Mining and manufacturing history

Blessed by abundant mineral resources, LaSalle County's settlers used coal they dug from outcroppings.  The County’s mining industry dates back to 1855 when the first commercial coal mine shaft was put into commission, providing a cheap and efficient source of power for the region.1  Locally mined coal and aggregates were responsible for the establishment and growth of many communities along the Illinois River Valley. The mining industry was also responsible for the growth of other industries especially zinc processing, brick making, glass manufacturing, concrete and cement, as well as the suppliers of goods and services to the mines. The industry continued to grow through the 19th century as the region's transportation network expanded with the opening of the Illinois and Michigan Canal in 1848 and the arrival to the railroads in the 1850's.   

Beginning in the late 19th and early 20th centuries, the region's mining companies turned to limestone and deposits of high quality silica sand which have proved especially valuable to the industry's continued expansion. Four large quarries were producing stone for cement manufacture in 1925.2 By 1927, at least fifteen mines were operating in the area producing silica sand.3 The rock stratum that contains this silica, known as St. Peter sandstone, predominates the area around the communities of Ottawa and Utica and is easily accessible. Silica sand is a basic material in the production of glass, industrial molds and the extraction of oil and gas. 

During World War II, LaSalle County’s mineral resources were exploited by forty-four companies operating in Dayton, Lowell, Ottawa, Streator, Marseilles, Utica and Wedron to produce numerous products like brick and tile, cement blocks, coal, face brick, glass, gravel, sand and gravel, silica sand, sodium silicate, structural and refractory clay, and structural tile. Of these forty-four companies, nine were mining or processing silica sand at fourteen sites in the County.4

In the Ottawa area, glass manufacturing was one of the most important industries that grew in conjunction with the silica sand business. With an abundance of high-quality silica sand, improved transportation, a supply of water, and close proximity to the coal fields, Ottawa seemed destined to become one of the most important glass-making centers in the country. The first glass-manufacturing operation established in Ottawa was the Ottawa (Window) Glass Company, which was built in 1867 on Chestnut Street along the north bank of the I & M Canal. According to the Chicago Sunday Tribune in 1953, Ottawa Sand Puts City on Solid BasisThe glassmaking era was a prosperous one for Ottawa, with high employment and good pay; some of the more skilled workers could earn as much as $100 per week. The development of gas fields in Indiana led to a cheap fuel source elsewhere; glass prices dropped, and, by 1898, most of the glass operations had been abandoned.5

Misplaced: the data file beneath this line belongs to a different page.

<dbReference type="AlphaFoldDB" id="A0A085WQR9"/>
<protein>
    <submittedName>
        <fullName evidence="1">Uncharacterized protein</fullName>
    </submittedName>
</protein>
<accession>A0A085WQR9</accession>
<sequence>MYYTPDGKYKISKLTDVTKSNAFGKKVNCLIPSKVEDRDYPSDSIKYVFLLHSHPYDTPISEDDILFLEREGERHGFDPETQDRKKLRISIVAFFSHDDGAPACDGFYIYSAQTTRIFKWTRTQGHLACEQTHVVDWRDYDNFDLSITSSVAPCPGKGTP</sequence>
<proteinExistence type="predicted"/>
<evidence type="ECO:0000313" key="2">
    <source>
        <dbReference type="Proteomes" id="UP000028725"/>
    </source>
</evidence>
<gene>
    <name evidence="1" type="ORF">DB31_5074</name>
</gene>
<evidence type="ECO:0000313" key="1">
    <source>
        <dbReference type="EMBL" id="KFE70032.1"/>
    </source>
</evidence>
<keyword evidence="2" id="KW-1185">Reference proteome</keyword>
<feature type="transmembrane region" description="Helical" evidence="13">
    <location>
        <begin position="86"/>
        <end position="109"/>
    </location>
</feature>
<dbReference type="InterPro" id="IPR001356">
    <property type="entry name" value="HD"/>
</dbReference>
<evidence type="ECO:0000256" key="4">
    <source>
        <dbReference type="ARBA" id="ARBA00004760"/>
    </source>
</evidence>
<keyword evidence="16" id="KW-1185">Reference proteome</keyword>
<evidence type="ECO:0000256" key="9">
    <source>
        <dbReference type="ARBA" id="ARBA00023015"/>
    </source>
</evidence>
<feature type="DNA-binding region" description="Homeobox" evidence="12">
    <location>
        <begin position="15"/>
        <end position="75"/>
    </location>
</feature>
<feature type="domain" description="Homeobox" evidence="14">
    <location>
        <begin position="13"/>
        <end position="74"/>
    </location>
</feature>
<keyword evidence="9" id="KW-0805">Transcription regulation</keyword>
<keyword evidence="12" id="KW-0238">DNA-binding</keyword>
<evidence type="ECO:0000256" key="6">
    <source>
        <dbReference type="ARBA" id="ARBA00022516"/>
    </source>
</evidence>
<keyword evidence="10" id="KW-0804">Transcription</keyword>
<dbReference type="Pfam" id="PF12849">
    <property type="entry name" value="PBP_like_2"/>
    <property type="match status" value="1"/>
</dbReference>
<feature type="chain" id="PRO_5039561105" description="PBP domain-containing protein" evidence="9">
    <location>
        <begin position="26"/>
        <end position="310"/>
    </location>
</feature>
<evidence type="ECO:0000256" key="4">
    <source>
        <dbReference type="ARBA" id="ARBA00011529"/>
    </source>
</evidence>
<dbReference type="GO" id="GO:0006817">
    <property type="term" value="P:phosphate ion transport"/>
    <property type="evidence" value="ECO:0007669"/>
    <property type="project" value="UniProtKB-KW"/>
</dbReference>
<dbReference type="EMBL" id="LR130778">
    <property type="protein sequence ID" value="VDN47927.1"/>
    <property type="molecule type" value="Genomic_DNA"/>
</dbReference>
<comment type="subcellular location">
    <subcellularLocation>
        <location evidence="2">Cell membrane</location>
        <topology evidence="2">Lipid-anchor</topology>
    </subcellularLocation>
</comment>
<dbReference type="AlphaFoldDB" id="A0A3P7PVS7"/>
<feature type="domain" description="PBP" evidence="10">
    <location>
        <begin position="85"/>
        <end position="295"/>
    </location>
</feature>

Stone, sand and gravel mined in La Salle County, as well as cement, are used today by local construction companies, brick manufacturers, James Hardie Building Products in Peru, Owens-Illinois glass bottle manufacturing in Streator, and many other industries.

1. (Sauer, Carl Ortwin. Bulletin No. 27: Geography of the Upper Illinois Valley and History of Development. Urbana, IL: State Geological Survey, 1916, pages 188-189.)
2. (Krey, Frank and Lamar, J.E.. Bulletin No. 46: Limestone Resources of Illinois. Urbana, IL: State Geological Survey, 1925, pages 138-140)
3. (Lamar, J.E.. Bulletin No. 53: Geology and Economic Resources of the St. Peter Sandstone of Illinois. Urbana, IL: State Geological Survey, 1927, page 55.)
4. (Willman, H.B. and Payne, J. Norman. Bulletin No. 66: Geology and Mineral Resources of the Marseilles, Ottawa, and Streator Quadrangles. Urbana, IL: State Geological Survey, 1942, pages 232-235.)
5. (The White Cliffs of Ottawa, Illinois State Geological Survey, published 6/23/2005, page 12)


The White Cliffs of Ottawa
Below you may download "The White Cliffs of Ottawa" which was produced as a fieldtrip guide to mining the St. Peter Sandstone for the American Association of State Geologists annual meeting in 2005. The publication includes a fieldtrip route road log, interesting facts about silica sand, history of mining in the Ottawa area, geology of the St. Peter Sandstone, description of mining and processing methods, products and uses of silica sand, and much more.  
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Shawn McKinney,
Oct 15, 2014, 9:42 AM